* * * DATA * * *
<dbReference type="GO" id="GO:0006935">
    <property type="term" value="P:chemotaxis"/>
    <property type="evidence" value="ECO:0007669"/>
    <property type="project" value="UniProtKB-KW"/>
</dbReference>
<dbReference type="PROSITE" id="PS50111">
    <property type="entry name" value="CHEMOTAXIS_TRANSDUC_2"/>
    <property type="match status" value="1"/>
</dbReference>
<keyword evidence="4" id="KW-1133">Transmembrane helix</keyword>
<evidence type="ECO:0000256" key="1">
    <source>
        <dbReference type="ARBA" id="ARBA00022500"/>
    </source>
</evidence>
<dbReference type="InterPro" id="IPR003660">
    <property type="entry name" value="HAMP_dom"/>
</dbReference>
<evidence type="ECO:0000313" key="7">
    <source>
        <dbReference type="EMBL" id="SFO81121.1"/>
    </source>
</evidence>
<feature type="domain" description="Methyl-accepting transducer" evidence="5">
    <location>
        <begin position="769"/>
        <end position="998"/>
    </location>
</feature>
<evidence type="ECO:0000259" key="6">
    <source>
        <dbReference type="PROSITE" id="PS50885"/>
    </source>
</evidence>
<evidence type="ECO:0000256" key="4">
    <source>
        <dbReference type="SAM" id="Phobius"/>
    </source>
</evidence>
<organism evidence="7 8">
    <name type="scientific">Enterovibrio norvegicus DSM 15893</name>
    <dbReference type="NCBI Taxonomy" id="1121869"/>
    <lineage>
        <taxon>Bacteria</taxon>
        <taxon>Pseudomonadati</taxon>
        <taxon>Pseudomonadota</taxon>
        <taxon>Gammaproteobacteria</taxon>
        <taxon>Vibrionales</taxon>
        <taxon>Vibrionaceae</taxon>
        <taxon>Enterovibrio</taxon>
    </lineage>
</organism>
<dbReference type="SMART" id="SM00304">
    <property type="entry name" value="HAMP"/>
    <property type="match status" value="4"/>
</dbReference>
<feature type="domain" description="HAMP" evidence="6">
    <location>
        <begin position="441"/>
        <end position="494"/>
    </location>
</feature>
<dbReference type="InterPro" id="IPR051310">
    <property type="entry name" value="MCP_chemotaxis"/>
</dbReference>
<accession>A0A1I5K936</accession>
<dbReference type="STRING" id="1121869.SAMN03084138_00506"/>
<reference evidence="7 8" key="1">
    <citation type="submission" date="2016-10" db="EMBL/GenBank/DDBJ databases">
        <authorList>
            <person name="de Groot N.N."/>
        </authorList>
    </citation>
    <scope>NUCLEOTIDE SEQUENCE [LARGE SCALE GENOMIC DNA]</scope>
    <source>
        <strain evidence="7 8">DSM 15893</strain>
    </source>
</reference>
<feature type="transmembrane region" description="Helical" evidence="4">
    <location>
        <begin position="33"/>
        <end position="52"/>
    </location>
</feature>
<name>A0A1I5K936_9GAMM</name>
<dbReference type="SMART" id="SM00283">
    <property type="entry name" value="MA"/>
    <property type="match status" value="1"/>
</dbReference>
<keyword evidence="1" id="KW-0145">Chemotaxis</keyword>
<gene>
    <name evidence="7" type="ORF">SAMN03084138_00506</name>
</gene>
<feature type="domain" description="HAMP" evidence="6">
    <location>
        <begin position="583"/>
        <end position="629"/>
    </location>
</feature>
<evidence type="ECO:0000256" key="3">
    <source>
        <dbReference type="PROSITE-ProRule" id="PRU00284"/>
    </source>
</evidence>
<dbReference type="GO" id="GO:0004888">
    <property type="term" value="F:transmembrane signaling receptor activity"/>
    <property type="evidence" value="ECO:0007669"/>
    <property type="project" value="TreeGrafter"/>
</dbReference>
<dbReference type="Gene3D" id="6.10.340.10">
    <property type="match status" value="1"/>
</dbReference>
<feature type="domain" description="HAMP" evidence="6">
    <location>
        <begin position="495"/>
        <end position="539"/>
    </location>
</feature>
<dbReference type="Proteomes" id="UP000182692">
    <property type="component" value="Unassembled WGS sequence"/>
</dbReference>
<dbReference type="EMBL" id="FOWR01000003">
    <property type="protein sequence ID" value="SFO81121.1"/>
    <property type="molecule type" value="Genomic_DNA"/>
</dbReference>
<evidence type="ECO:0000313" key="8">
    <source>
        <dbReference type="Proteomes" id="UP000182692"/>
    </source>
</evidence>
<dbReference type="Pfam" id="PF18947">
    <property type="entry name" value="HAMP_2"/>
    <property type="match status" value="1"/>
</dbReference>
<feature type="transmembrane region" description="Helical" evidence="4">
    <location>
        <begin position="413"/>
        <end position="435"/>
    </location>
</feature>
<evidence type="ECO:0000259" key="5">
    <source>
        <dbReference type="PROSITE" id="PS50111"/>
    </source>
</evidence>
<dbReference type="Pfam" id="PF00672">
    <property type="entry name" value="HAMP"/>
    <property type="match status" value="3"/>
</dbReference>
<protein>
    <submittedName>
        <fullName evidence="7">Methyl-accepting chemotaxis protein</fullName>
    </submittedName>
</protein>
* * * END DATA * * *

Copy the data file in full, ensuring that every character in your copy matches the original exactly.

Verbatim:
<dbReference type="GO" id="GO:0006935">
    <property type="term" value="P:chemotaxis"/>
    <property type="evidence" value="ECO:0007669"/>
    <property type="project" value="UniProtKB-KW"/>
</dbReference>
<dbReference type="PROSITE" id="PS50111">
    <property type="entry name" value="CHEMOTAXIS_TRANSDUC_2"/>
    <property type="match status" value="1"/>
</dbReference>
<keyword evidence="4" id="KW-1133">Transmembrane helix</keyword>
<evidence type="ECO:0000256" key="1">
    <source>
        <dbReference type="ARBA" id="ARBA00022500"/>
    </source>
</evidence>
<dbReference type="InterPro" id="IPR003660">
    <property type="entry name" value="HAMP_dom"/>
</dbReference>
<evidence type="ECO:0000313" key="7">
    <source>
        <dbReference type="EMBL" id="SFO81121.1"/>
    </source>
</evidence>
<feature type="domain" description="Methyl-accepting transducer" evidence="5">
    <location>
        <begin position="769"/>
        <end position="998"/>
    </location>
</feature>
<evidence type="ECO:0000259" key="6">
    <source>
        <dbReference type="PROSITE" id="PS50885"/>
    </source>
</evidence>
<evidence type="ECO:0000256" key="4">
    <source>
        <dbReference type="SAM" id="Phobius"/>
    </source>
</evidence>
<organism evidence="7 8">
    <name type="scientific">Enterovibrio norvegicus DSM 15893</name>
    <dbReference type="NCBI Taxonomy" id="1121869"/>
    <lineage>
        <taxon>Bacteria</taxon>
        <taxon>Pseudomonadati</taxon>
        <taxon>Pseudomonadota</taxon>
        <taxon>Gammaproteobacteria</taxon>
        <taxon>Vibrionales</taxon>
        <taxon>Vibrionaceae</taxon>
        <taxon>Enterovibrio</taxon>
    </lineage>
</organism>
<dbReference type="SMART" id="SM00304">
    <property type="entry name" value="HAMP"/>
    <property type="match status" value="4"/>
</dbReference>
<feature type="domain" description="HAMP" evidence="6">
    <location>
        <begin position="441"/>
        <end position="494"/>
    </location>
</feature>
<dbReference type="InterPro" id="IPR051310">
    <property type="entry name" value="MCP_chemotaxis"/>
</dbReference>
<accession>A0A1I5K936</accession>
<dbReference type="STRING" id="1121869.SAMN03084138_00506"/>
<reference evidence="7 8" key="1">
    <citation type="submission" date="2016-10" db="EMBL/GenBank/DDBJ databases">
        <authorList>
            <person name="de Groot N.N."/>
        </authorList>
    </citation>
    <scope>NUCLEOTIDE SEQUENCE [LARGE SCALE GENOMIC DNA]</scope>
    <source>
        <strain evidence="7 8">DSM 15893</strain>
    </source>
</reference>
<feature type="transmembrane region" description="Helical" evidence="4">
    <location>
        <begin position="33"/>
        <end position="52"/>
    </location>
</feature>
<name>A0A1I5K936_9GAMM</name>
<dbReference type="SMART" id="SM00283">
    <property type="entry name" value="MA"/>
    <property type="match status" value="1"/>
</dbReference>
<keyword evidence="1" id="KW-0145">Chemotaxis</keyword>
<gene>
    <name evidence="7" type="ORF">SAMN03084138_00506</name>
</gene>
<feature type="domain" description="HAMP" evidence="6">
    <location>
        <begin position="583"/>
        <end position="629"/>
    </location>
</feature>
<evidence type="ECO:0000256" key="3">
    <source>
        <dbReference type="PROSITE-ProRule" id="PRU00284"/>
    </source>
</evidence>
<dbReference type="GO" id="GO:0004888">
    <property type="term" value="F:transmembrane signaling receptor activity"/>
    <property type="evidence" value="ECO:0007669"/>
    <property type="project" value="TreeGrafter"/>
</dbReference>
<dbReference type="Gene3D" id="6.10.340.10">
    <property type="match status" value="1"/>
</dbReference>
<feature type="domain" description="HAMP" evidence="6">
    <location>
        <begin position="495"/>
        <end position="539"/>
    </location>
</feature>
<dbReference type="Proteomes" id="UP000182692">
    <property type="component" value="Unassembled WGS sequence"/>
</dbReference>
<dbReference type="EMBL" id="FOWR01000003">
    <property type="protein sequence ID" value="SFO81121.1"/>
    <property type="molecule type" value="Genomic_DNA"/>
</dbReference>
<evidence type="ECO:0000313" key="8">
    <source>
        <dbReference type="Proteomes" id="UP000182692"/>
    </source>
</evidence>
<dbReference type="Pfam" id="PF18947">
    <property type="entry name" value="HAMP_2"/>
    <property type="match status" value="1"/>
</dbReference>
<feature type="transmembrane region" description="Helical" evidence="4">
    <location>
        <begin position="413"/>
        <end position="435"/>
    </location>
</feature>
<evidence type="ECO:0000259" key="5">
    <source>
        <dbReference type="PROSITE" id="PS50111"/>
    </source>
</evidence>
<dbReference type="Pfam" id="PF00672">
    <property type="entry name" value="HAMP"/>
    <property type="match status" value="3"/>
</dbReference>
<protein>
    <submittedName>
        <fullName evidence="7">Methyl-accepting chemotaxis protein</fullName>
    </submittedName>
</protein>